The Crying Game (1992)

This Neil Jordan thriller is really about the IRA, but all anyone seems to remember is Jaye Davidson's big gender reveal.
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Photo: Courtesy of Universal Pictures.
The Boxer (1997)

Yet another Jim Sheridan film, this time starring Daniel Day-Lewis as a boxer and IRA soldier putting his life back in order after being released from prison.
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Photo: Courtesy of MGM.
The Field (1990)

Richard Harris bagged an Oscar nomination for his turn as Irish farmer Bull McCabe, who finds himself embroiled in a property dispute.
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Albert Nobbs (2011)

Glenn Close plays a woman living as a man in this award-winning drama set in 19th-century Ireland.
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Photo: Courtesy of Fox Searchlight Pictures.
In America (2002)

So good, so depressing. Samantha Morton and Paddy Considine play young Irish immigrants who move with their family to New York City, where they befriend a Nigerian artist played by Djimon Hounsou.
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Photo: Courtesy of Magna Pacific.
The Magdalene Sisters (2002)

Set in the 1960s, this film follows four young "wayward" women sent to live and work in a Catholic-run asylum.
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In the Name of the Father (1993)

Daniel Day-Lewis, Emma Thompson, and the late, great Pete Postlethwaite star in this gripping courtroom drama about the Guildford Four.
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Photo: Courtesy of Sony Pictures Classics.
The Guard (2011)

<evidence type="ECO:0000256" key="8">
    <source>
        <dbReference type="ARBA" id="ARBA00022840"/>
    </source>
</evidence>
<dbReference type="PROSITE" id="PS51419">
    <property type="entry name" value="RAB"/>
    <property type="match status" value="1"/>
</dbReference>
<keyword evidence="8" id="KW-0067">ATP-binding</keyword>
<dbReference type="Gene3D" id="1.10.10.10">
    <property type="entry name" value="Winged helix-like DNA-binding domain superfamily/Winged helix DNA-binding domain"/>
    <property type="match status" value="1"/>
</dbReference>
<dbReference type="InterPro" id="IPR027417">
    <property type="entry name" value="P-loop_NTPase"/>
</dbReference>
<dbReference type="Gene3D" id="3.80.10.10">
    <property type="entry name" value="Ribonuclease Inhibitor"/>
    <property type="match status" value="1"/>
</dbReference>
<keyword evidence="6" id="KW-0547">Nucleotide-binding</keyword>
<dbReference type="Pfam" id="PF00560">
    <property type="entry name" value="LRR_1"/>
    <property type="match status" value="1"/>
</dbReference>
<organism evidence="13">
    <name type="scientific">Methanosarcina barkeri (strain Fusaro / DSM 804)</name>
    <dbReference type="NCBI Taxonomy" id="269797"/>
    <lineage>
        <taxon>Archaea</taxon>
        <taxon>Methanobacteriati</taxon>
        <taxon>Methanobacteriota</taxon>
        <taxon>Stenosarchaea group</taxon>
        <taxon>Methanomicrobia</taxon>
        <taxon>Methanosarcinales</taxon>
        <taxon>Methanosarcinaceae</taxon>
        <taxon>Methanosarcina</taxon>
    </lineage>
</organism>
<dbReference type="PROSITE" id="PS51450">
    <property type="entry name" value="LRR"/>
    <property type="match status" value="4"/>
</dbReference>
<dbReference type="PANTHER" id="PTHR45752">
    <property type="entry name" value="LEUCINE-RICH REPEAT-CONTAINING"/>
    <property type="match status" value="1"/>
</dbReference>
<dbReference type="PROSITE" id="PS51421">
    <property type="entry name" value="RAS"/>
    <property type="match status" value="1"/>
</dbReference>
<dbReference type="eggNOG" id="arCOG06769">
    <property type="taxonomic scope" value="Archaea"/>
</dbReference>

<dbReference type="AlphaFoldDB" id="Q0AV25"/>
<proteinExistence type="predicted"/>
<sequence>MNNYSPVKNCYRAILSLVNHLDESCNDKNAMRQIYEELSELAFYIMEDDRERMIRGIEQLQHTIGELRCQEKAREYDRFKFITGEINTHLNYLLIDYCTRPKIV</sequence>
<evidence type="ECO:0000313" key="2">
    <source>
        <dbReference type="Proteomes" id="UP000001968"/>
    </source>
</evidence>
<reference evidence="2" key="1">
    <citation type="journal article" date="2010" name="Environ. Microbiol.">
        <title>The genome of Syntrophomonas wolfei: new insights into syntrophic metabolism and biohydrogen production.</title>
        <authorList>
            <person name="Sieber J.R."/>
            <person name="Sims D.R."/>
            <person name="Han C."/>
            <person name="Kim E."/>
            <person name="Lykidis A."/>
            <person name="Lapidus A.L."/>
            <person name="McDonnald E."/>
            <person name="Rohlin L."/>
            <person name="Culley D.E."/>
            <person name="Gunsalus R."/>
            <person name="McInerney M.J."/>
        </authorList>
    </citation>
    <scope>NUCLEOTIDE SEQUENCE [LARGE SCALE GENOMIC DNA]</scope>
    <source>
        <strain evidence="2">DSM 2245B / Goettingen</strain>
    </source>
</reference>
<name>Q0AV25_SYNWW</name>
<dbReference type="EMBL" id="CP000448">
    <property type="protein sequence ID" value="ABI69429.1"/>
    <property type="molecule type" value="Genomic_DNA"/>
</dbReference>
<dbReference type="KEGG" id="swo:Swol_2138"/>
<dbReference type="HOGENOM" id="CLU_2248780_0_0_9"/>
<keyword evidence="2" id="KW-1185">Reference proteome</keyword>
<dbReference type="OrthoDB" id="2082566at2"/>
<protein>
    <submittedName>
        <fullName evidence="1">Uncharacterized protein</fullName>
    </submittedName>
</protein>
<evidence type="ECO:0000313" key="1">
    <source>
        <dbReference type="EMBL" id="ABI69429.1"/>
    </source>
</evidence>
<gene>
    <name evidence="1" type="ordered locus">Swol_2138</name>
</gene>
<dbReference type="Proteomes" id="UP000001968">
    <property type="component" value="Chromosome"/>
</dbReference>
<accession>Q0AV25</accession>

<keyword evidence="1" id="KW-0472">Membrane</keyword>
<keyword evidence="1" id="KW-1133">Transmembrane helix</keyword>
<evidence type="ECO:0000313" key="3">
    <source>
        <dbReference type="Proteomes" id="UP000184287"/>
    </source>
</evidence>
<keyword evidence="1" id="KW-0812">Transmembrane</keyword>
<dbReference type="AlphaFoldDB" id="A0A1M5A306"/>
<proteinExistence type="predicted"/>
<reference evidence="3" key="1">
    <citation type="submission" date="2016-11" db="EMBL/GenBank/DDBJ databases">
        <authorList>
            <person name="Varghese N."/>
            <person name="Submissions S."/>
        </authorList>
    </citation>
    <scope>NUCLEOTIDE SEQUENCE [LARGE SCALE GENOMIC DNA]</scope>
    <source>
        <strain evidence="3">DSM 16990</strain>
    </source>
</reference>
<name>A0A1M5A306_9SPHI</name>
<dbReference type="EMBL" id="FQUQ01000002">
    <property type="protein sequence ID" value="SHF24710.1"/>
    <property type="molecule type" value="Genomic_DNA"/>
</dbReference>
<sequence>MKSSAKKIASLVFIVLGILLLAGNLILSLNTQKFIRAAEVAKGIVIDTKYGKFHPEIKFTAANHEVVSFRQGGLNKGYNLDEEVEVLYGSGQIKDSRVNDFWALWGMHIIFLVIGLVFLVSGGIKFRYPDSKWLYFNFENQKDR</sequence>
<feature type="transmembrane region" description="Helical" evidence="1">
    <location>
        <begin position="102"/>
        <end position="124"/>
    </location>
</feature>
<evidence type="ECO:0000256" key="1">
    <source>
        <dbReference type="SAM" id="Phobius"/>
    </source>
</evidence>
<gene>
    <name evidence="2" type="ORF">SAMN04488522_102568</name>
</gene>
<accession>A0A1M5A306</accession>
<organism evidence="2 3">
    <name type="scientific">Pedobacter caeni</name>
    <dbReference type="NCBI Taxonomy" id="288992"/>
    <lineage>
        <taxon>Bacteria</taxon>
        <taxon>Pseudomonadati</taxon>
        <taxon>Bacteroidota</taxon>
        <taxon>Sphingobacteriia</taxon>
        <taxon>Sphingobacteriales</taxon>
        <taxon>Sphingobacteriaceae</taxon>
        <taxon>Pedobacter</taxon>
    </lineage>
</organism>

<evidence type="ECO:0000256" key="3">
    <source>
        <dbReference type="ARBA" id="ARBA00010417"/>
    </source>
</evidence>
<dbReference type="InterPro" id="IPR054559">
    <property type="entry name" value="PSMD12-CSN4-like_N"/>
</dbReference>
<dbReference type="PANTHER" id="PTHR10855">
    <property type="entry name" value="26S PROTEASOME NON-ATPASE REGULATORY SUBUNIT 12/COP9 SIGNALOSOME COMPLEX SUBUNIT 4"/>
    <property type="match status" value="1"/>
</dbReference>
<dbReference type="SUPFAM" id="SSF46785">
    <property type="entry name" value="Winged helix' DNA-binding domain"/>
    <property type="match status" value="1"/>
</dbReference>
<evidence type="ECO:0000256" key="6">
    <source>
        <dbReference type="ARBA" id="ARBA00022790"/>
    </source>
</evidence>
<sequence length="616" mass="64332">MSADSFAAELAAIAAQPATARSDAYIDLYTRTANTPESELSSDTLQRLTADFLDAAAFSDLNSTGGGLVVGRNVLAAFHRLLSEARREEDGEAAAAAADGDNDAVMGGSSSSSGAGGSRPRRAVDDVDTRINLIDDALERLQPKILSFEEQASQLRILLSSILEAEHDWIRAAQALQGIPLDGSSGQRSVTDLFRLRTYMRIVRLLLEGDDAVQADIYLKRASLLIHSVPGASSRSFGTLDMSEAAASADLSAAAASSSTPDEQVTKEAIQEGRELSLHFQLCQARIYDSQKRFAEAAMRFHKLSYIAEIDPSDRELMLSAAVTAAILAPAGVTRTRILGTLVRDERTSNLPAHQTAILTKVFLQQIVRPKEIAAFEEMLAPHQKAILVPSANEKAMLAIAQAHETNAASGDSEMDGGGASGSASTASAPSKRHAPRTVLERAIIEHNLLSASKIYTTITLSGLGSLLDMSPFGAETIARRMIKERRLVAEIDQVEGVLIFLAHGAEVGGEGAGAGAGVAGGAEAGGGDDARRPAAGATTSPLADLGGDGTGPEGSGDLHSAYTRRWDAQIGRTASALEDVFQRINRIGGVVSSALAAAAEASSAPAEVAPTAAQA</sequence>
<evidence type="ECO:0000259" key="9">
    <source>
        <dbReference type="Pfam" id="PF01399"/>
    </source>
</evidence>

FBI agent Don Cheadle teams up with Irish policeman Brendan Gleeson in this fish-out-of-water buddy comedy.
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Photo: Moviestore Collection/REX USA.
About Adam (2000)

Stuart Townsend is the ultimate Dublin playboy, who manages to win over a group of sisters. Kate Hudson costars.
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Da (1989)

Basically the Irish-American version of Harry Chapin's "Cats in the Cradle." Here, Barnard Hughes and Martin Sheen play father and son.
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Ryan's Daughter (1970)

A sweeping drama loosely inspired by Madame Bovary, this World War I-set classic focuses on the romance between a married Irish woman and a British officer. Needless to say, it's complicated.
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Waking Ned Devine (1998)

Though it was actually filmed on the Isle of Man, this beloved comedy sees two Irish old-timers stealing a winning lottery ticket from a dead man. Soon enough, the entire village is in on the trick.
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The Wind That Shakes the Barley (2006)

Cillian Murphy plays one of two brothers who fights for Irish independence as a soldier for the IRA in this period drama.
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Photo: Republic Pictures.
The Quiet Man (1952)

John Wayne plays an Irish-American former boxer putting down roots in his homeland, but Maureen O'Hara is the one to really watch. As the fiercely independent Mary Kate, O'Hara plays a heroine we can all root for.
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Photo: Courtesy of BBC.
The Snapper (1993)

Hijinks ensue when a young Irish woman discovers she is pregnant, though the father's identity is kept a mystery.
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Man of Aran (1934)

Fictional documentaries go back further than you think. Scenes of traditional life on the Aran Islands were scripted and are historically inaccurate in parts, but it's still a fascinating watch.
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Photo: Icon Film Distribution/Rex USA.
The Hunger (2008)

Before Shame and 12 Years a Slave, Steve McQueen and Michael Fassbender teamed up for this harrowing drama about Bobby Sands and his 1981 hunger strike.
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Photo: Courtesy of Sony Pictures Classics.
The General (1998)

Brendan Gleeson (yes, him again) brings the story of Dublin gangster Martin Cahill to life.